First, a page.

-u

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Esperanto[edit]

Etymology 1[edit]

  • Perhaps from the Greek -ou imperative (pronounced [u]) of deponent verbs such as dekhou "receive!", or from the Hebrew imperative -û. It may instead—or also—be connected to the vowel of the Esperanto conditional suffix -us, minus the s of the indicative inflections.

Suffix[edit]

-u

  1. do [it]! (jussive inflection of verbs.)

Etymology 2[edit]

  • Apparently connected to the u at the end of unu (one, a certain).

Suffix[edit]

-u

  1. -one. (Ending of the individual correlatives.)

Finnish[edit]

Suffix[edit]

-u (front vowel harmony variant -y)

  1. Forms nouns from verbs. Most common with e- and i-stem verbs.
    hyppi- (to be jumping) → hyppy (jump)
    itke- (to cry) → itku (cry(ing))
    pese- (to wash) → pesu (wash(ing))
    potki- (to kick) → potku (kick)
    urheile- (to practice sport) → urheilu (sport)
  2. Derives a number of nouns from other nouns.
    silmä (eye) → silmu (bud)
    sisä- (inside) → sisu (determination, perseverance)

Usage notes[edit]

The front-harmonic variant -y is only used when the first vowel of the word is one of the harmonic front vowels y, ä, ö; words beginning with neutral front vowels e, i take the back-harmonic variant.

Declension[edit]

See also[edit]


French[edit]

Etymology[edit]

Latin -utum (accusative of -utus).[1] Cognate to Italian -uto (as in barbuto) and Spanish -udo (as in barbudo).

Suffix[edit]

-u

  1. Forming adjectives having the sense of ‘having quality of, being provided of’ (the root word).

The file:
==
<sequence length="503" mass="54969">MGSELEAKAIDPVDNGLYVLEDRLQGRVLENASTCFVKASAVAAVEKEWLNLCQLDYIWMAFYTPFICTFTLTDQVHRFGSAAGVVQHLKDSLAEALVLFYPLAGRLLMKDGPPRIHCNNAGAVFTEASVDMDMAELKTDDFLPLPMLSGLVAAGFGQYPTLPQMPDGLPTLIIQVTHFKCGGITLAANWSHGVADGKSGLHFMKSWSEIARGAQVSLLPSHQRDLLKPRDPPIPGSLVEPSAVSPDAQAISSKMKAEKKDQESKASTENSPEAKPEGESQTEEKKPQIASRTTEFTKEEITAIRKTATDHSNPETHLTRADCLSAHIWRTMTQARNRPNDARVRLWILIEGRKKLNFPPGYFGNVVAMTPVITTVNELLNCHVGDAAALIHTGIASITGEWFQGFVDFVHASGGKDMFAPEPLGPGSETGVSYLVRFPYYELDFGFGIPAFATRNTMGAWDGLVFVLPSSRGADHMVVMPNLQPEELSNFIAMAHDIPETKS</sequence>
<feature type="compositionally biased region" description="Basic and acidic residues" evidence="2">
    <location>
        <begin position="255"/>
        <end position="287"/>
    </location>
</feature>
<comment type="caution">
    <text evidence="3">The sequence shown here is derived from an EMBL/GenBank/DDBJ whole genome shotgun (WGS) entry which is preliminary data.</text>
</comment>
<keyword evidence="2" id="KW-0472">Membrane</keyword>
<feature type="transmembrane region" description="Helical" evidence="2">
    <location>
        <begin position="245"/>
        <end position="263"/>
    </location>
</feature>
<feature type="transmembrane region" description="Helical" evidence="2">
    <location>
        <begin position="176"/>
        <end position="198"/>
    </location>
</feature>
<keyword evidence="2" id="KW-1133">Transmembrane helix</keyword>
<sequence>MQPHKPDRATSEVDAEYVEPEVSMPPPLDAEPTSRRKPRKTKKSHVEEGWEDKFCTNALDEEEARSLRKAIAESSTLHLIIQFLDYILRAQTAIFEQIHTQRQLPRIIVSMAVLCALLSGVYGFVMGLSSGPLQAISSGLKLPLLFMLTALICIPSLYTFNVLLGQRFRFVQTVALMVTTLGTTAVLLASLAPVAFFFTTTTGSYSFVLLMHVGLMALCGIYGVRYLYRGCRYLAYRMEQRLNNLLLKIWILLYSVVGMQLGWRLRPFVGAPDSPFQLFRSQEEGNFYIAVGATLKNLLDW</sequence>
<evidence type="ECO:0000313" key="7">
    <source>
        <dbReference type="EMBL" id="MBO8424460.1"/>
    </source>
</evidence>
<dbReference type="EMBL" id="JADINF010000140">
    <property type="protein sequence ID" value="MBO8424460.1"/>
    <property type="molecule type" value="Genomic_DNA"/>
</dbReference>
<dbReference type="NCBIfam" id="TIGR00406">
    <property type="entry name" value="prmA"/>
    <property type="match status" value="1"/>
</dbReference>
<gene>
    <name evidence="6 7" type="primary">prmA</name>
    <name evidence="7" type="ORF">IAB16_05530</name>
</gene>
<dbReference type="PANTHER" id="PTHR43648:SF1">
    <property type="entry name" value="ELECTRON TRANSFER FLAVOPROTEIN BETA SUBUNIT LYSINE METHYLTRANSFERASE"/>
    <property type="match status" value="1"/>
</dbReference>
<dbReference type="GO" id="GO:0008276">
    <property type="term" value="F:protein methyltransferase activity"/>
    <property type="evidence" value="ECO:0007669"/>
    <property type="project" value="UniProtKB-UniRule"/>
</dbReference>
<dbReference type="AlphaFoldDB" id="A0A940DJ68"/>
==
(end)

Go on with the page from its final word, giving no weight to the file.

barbe (beard) --> barbu (bearded)
    ventre (belly) --> ventru (pot-bellied, rounded)

See also[edit]

References[edit]

  1. ^ -u, -ue; in: Jacqueline Picoche, Jean-Claude Rolland, Dictionnaire étymologique du français, Paris 2009, Dictionnaires Le Robert

Gothic[edit]

Romanization[edit]

-u

  1. Romanization of -𐌿

Maltese[edit]

Etymology[edit]

From Arabic ـهُ (-hu)

Alternative forms[edit]

Pronoun[edit]

-u m

  1. him, it

Usage notes[edit]

  • Affixed to the verb directly:
qatel (he killed) + -u = qatlu (he killed him)

Related terms[edit]


Maori[edit]

Suffix[edit]

-u

  1. Used in contractions with particles of possession to mean you

See also[edit]


Old English[edit]

Alternative forms[edit]

Etymology[edit]

From suppletive fusion of Old English feminine ending -u, -o and Proto-Germanic *-į̄ (feminine abstract ending). Akin to Gothic feminine abstracts in -ei (compare 𐌼𐌹𐌺𐌹𐌻𐌴𐌹 (mikilei, greatness); 𐌳𐌹𐌿𐍀𐌴𐌹 (diupei, depth)).

Suffix[edit]

-u f

  1. ending used to form abstract nouns from adjectives (compare Modern English -ness), often causing i-mutation, and remaining even when preceded by a long syllable
    ieldu (age), from eald "old"
    hāligu (holiness)
    hǣlu "wholeness, heath"
    hǣtu "heat, warmth"
    menniscu "humanity"
    miċelu "greatness, size"

Declension[edit]

Usage notes[edit]

In later Old English, -u became -o and the declension altered to reflect the following paradigm